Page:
As violence in Libya increases, US officials have promised that the administration is exploring “all possible options for action” against Libyan leader Muammar Qaddafi. Yet Pentagon officials emphasize that they are also weighing the adverse risks of US military action aiding rebels, such as the possibility that Mr. Qaddafi could galvanize support in the name of anti-imperialism. What are steps the US military could take to aid rebels, and how feasible are they?
UN General Assembly rarely castigates one of its own, even in the face of egregious acts. Ousting Libya from the Human Rights Council follows other UN actions to respond to the crisis.
Credit rating agency Fitch lowers Libya's credit rating three nothces.
A woman cries during the funeral of Showkat Ali Khan, a Kashmiri civilian who succumbed to his injuries after a grenade explosion in Srinagar, Kashmir. Police said two civilians, including Khan, and two policemen were injured when suspected militants hurled a hand grenade at a group of policemen who were on patrol.
As Libya's antigovernment rebels take hold of more cities, the nation no longer appears divided between pro-government West vs. rebellious East. Now, with embattled leader Muammar Qaddafi facing dwindling support from traditional western strongholds, the situation increasingly appears to be Almost Everywhere vs. Tripoli. Here’s a look at some key cities. (Last updated March 1)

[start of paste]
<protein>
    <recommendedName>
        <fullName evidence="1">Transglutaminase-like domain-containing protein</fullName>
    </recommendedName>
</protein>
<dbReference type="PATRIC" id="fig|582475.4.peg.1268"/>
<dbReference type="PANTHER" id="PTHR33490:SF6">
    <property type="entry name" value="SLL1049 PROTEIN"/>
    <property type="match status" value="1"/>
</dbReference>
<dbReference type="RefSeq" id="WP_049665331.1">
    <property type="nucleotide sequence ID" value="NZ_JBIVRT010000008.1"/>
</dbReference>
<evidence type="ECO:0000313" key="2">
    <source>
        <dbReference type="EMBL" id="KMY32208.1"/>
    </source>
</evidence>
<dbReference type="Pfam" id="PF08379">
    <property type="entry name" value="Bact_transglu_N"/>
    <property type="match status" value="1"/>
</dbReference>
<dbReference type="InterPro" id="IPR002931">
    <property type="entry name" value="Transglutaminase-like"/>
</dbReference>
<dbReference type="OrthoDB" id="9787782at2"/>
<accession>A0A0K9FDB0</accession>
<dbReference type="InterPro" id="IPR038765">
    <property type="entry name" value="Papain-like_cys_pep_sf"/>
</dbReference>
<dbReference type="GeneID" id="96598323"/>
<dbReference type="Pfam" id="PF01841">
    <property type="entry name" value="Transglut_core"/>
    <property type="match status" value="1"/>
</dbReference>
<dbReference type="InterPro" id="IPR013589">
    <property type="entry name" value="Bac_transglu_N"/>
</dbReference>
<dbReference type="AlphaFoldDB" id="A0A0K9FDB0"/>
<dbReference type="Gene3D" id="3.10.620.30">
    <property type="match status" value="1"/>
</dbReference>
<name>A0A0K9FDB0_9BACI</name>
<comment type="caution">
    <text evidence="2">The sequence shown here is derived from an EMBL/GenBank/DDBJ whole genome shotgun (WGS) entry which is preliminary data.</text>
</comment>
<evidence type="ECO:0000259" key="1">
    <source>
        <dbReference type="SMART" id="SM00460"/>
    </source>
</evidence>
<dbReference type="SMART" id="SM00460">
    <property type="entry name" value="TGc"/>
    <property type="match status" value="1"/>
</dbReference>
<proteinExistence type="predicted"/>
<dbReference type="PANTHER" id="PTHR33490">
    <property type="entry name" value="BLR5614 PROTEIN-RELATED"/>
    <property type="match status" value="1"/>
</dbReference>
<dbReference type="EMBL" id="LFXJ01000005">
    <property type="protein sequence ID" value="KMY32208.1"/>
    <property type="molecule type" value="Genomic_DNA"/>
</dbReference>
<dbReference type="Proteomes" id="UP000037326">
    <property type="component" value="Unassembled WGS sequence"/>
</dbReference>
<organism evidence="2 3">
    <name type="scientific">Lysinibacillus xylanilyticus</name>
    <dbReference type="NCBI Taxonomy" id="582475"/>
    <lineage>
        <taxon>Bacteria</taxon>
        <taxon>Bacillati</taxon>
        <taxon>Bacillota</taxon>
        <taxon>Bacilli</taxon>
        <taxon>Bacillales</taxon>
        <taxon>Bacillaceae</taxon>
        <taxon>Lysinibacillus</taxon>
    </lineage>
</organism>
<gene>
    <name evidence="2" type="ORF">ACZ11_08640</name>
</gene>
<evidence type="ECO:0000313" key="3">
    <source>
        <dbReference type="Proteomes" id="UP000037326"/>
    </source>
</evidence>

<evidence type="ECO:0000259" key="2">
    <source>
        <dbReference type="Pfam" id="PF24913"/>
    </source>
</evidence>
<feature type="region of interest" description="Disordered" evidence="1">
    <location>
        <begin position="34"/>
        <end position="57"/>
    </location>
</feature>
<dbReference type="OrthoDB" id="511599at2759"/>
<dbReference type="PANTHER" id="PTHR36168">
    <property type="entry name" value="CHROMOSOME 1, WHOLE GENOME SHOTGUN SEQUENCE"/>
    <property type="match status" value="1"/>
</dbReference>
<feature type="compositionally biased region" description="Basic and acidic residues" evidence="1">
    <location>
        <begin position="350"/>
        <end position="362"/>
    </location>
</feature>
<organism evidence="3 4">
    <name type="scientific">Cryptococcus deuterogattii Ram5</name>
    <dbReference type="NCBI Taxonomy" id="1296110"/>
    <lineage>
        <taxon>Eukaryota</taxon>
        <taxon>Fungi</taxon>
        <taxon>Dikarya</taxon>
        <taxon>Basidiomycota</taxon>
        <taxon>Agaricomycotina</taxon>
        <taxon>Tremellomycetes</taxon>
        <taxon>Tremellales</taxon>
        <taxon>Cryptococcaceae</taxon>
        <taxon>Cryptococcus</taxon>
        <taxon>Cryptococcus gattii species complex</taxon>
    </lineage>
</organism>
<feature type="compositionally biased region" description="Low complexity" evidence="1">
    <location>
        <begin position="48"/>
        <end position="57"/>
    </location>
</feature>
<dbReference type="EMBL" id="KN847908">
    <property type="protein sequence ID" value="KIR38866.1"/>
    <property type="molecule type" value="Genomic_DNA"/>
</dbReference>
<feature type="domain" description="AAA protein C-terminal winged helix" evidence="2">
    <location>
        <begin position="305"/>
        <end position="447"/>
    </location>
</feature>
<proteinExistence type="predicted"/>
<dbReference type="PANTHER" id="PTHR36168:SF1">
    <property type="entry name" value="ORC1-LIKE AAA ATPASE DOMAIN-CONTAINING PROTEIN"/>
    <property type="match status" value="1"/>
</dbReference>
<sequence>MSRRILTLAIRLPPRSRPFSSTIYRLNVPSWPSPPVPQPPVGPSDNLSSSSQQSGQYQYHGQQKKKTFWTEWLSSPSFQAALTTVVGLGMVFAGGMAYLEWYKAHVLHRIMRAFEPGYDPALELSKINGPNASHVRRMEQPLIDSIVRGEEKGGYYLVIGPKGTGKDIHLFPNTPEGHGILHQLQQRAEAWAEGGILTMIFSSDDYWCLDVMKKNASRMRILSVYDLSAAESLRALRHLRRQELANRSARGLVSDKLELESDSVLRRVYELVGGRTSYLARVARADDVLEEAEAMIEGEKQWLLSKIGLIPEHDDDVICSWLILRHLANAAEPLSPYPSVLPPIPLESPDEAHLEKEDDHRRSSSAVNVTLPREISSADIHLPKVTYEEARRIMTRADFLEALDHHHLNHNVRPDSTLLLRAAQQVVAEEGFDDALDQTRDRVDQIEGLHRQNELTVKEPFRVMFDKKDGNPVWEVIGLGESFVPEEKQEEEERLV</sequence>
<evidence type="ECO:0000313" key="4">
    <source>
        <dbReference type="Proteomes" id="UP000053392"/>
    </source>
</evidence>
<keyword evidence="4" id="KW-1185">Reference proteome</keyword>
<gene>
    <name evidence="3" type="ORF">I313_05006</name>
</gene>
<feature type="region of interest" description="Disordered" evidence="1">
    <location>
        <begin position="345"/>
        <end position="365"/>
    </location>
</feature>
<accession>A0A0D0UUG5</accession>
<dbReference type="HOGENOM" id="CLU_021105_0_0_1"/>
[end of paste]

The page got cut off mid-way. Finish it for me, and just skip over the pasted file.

While Qaddafi is trying to retake cities held by the opposition, the stunning shift in mood in 'liberated' Libya has unleashed a new sense of freedom – and the courage to defend it.
An attack by Muammar Qaddafi's forces on Zawiyah, Libya, was turned back by opposition forces Monday. Neither side seems able to gain the upper hand.
In Oman, democratic aspirants are struggling against an absolute monarch who has developed and managed the country far better than most regional autocrats now facing revolt.
The United Nations Security Council unanimously set sanctions on Libya Saturday, with China deciding to join in and punish a country for its human-rights violations. Such a move could set a new direction for China, as well as help the UN cope with other crises in the Middle East.
Muammar Qaddafi is likely relying heavily on African mercenaries, but if Libya falls to the anti-Qaddafi protesters, they're the ones who will have to figure out what to do with them.